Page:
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Studies suggest ways to improve the hospital discharge process to reduce postdischarge adverse events and rehospitalizations

After patients are discharged from U.S. hospitals, 13 percent require rehospitalization and one in five patients suffers an adverse event. Many of these problems are due to inadequate postdischarge followup of patients' unresolved medical problems. More patients with unresolved problems would receive outpatient workups if their primary care doctors received the hospital doctors' discharge summary recommendations, concludes a study supported by the Agency for Healthcare Research and Quality (HS14020).

A second AHRQ-supported study (HS14289 and HS15905) describes 11 factors that could be modified during the hospital discharge process to reduce posthospital adverse events and rehospitalizations. Both studies are briefly discussed here.

Moore, C., McGinn, T., and Halm, E. (2007, June). "Tying up loose ends: Discharging patients with unresolved medical issues." Archives of Internal Medicine 167, pp. 1305-1311.

Patients are frequently discharged from the hospital with unresolved medical problems requiring outpatient workups. Yet this study found that more than half (54 percent) of all discharge summaries failed to document the recommended outpatient workups that were clearly documented in the patients' hospital charts. Also, more than one-third (36 percent) of workups recommended by hospital doctors in the discharge summaries were not completed by primary care doctors. Increasing time from discharge to the initial postdischarge visit to the primary care physician decreased by 23 percent the likelihood that a recommended workup was completed. On the other hand, availability of a discharge summary documenting the recommended workup more than doubled the likelihood of workup completion by the primary care doctor. Clearly, it is important to improve the quality and dissemination of discharge information to primary care physicians, note the researchers.

They examined the hospital and outpatient records of 693 patients discharged from a large teaching hospital in 2002 and 2003. Of the 693 patients discharged, 28 percent had outpatient workups recommended by their hospital physicians. The types of workups were diagnostic procedures such as echocardiograms and computed tomographic scans (48 percent), subspecialty referrals (35 percent), and laboratory tests such as monitoring blood viscosity for patients on the anticoagulant warfarin (17 percent).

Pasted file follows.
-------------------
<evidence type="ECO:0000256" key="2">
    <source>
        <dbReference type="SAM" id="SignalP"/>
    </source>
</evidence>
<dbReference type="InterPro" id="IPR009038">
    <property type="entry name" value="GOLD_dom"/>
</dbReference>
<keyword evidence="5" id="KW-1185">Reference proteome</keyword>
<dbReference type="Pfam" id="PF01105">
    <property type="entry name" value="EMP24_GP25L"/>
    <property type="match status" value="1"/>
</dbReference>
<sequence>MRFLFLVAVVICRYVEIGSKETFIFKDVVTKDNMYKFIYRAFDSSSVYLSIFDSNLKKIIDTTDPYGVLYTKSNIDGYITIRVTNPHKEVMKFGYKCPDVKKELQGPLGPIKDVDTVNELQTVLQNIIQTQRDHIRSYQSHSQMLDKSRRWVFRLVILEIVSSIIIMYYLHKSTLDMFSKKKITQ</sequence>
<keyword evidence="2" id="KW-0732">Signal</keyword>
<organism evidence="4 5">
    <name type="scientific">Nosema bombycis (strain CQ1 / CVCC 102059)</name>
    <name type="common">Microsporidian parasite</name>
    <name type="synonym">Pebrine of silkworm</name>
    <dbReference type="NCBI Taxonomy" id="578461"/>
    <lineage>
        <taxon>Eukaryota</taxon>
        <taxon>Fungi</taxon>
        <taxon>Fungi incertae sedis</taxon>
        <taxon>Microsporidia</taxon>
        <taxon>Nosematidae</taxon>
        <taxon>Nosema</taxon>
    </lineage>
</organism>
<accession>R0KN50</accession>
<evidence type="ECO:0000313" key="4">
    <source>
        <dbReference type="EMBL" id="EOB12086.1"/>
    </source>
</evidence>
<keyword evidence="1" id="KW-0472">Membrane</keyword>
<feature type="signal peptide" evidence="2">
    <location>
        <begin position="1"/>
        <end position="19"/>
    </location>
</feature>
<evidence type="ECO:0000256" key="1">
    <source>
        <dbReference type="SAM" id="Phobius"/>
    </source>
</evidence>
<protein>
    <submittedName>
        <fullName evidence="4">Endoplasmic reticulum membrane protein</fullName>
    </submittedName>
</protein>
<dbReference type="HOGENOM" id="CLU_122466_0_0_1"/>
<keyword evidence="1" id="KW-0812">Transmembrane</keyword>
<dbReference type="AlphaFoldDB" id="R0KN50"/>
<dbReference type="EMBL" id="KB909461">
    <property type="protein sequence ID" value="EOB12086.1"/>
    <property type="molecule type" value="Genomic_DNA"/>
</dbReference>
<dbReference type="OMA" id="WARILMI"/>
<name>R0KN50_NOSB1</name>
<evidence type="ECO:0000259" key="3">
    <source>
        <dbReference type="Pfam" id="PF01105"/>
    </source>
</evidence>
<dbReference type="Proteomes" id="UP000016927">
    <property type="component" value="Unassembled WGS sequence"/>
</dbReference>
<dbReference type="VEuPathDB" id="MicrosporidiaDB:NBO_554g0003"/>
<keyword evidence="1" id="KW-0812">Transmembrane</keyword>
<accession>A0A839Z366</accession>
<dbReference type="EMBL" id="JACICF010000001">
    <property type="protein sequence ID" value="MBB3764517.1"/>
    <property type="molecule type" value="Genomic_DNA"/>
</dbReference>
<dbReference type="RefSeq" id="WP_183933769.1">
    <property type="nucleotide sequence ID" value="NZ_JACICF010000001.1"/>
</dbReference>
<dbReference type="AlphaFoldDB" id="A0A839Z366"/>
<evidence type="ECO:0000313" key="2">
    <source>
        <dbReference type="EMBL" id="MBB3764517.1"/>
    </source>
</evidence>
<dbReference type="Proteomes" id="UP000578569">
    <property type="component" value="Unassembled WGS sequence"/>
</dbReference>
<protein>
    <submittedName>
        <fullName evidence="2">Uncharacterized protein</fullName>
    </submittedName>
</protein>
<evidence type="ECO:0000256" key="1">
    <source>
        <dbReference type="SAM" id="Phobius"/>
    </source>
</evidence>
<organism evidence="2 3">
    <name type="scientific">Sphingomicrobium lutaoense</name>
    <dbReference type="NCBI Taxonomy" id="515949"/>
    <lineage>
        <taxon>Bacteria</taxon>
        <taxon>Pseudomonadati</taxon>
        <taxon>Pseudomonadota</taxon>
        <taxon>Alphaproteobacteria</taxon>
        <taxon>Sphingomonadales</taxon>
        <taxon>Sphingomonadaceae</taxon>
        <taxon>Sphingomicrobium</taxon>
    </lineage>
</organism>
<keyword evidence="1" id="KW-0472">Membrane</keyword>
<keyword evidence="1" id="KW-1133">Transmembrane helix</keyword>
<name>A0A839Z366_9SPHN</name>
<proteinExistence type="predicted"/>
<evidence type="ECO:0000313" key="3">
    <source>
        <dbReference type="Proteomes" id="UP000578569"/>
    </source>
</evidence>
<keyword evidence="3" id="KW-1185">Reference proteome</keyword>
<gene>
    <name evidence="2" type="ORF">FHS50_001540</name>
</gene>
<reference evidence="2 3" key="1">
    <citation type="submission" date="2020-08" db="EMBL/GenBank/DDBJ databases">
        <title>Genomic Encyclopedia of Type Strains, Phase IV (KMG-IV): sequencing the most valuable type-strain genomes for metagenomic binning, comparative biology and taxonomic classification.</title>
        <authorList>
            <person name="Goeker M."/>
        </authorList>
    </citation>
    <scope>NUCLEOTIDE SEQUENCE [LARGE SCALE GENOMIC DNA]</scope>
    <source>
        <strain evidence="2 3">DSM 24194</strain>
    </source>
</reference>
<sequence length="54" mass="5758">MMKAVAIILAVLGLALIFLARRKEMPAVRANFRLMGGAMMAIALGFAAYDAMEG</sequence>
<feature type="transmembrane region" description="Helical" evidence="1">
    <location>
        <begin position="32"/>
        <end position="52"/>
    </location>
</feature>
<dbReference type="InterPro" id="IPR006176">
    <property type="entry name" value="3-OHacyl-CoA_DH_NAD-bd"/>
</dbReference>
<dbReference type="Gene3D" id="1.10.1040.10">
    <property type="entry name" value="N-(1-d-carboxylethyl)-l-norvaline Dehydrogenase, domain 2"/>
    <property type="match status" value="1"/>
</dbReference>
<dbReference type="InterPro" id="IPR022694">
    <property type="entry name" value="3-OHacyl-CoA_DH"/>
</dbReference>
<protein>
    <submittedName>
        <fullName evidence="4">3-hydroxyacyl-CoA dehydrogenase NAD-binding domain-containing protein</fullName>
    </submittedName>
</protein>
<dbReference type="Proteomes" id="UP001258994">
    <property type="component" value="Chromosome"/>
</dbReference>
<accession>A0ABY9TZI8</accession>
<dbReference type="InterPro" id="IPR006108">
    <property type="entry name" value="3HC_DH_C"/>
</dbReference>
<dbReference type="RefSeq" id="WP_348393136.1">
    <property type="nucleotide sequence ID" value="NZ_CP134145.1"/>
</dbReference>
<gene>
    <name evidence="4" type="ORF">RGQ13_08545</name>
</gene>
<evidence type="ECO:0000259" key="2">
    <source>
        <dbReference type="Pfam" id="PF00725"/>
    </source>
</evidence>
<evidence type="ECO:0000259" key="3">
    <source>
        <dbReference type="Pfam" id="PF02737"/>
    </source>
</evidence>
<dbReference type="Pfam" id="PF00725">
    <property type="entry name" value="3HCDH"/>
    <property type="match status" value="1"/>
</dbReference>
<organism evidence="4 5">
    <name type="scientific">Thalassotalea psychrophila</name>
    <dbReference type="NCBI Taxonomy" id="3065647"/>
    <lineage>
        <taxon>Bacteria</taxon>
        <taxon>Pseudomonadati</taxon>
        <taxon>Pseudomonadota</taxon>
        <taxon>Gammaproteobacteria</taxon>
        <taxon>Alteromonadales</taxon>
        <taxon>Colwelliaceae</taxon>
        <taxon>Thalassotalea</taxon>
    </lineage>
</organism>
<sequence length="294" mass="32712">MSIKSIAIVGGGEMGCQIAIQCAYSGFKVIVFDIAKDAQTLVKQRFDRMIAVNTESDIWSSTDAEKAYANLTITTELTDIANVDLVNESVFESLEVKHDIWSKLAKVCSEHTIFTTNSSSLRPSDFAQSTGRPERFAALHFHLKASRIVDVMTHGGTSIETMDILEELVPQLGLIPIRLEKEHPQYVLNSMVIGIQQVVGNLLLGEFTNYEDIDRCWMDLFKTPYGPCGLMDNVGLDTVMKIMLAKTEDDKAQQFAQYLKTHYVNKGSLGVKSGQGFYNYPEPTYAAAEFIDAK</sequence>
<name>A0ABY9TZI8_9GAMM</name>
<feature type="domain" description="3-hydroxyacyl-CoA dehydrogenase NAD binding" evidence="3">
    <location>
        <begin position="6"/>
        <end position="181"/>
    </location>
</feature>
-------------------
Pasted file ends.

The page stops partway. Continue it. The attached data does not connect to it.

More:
Greenwald, J.L., Denham, C.R., and Jack, B.W. (2007, June). "The hospital discharge: A review of a high risk care transition with highlights of a reengineered discharge process." Journal of Patient Safety 3(2), pp. 97-106.

These authors cite 11 factors that could be modified during the hospital discharge process to reduce postdischarge adverse events and rehospitalizations. They reviewed the research literature and studied the hospital discharge process at their hospital. They then used these data to identify specific failures of the hospital discharge system that could inform their design of a reengineered discharge process. They reviewed the new process with hospital administrators, physicians, residents, nurses, and ancillary staff, and revised it based on their feedback.

They recommended modifying the following 11 discharge factors to reduce postdischarge adverse events and hospitalizations:

  • Educate the patient about their diagnoses throughout their hospital stay.
  • Make appointments for clinician follow-up and postdischarge testing. Coordinate appointments with and discuss their importance with the patient.
  • Discuss with the patient any tests or studies completed in the hospital and discuss who will be responsible for following up the results.
  • Organize postdischarge services. Be sure the patient understands the importance of these services, make an appointment that the patient can keep, and discuss the details of how to receive each service.
  • Confirm the medication plan and review it with the patient, including medication side effects.
  • Reconcile the discharge plan with national guidelines and critical pathways.
  • Review the appropriate steps on what to do if a problem arises, for example, how to contact the primary care doctor or what to do in an emergency.
  • Expedite transmission of the discharge summary to the physicians, visiting nurses, and others accepting responsibility for the patients' care after discharge.
  • Assess the degree of patients' understanding by asking them to explain the details of their discharge summary plan.
  • Give the patient a written discharge plan at the time of discharge.
  • Provide telephone reinforcement of the discharge plan and problem solving 2 to 3 days after discharge.

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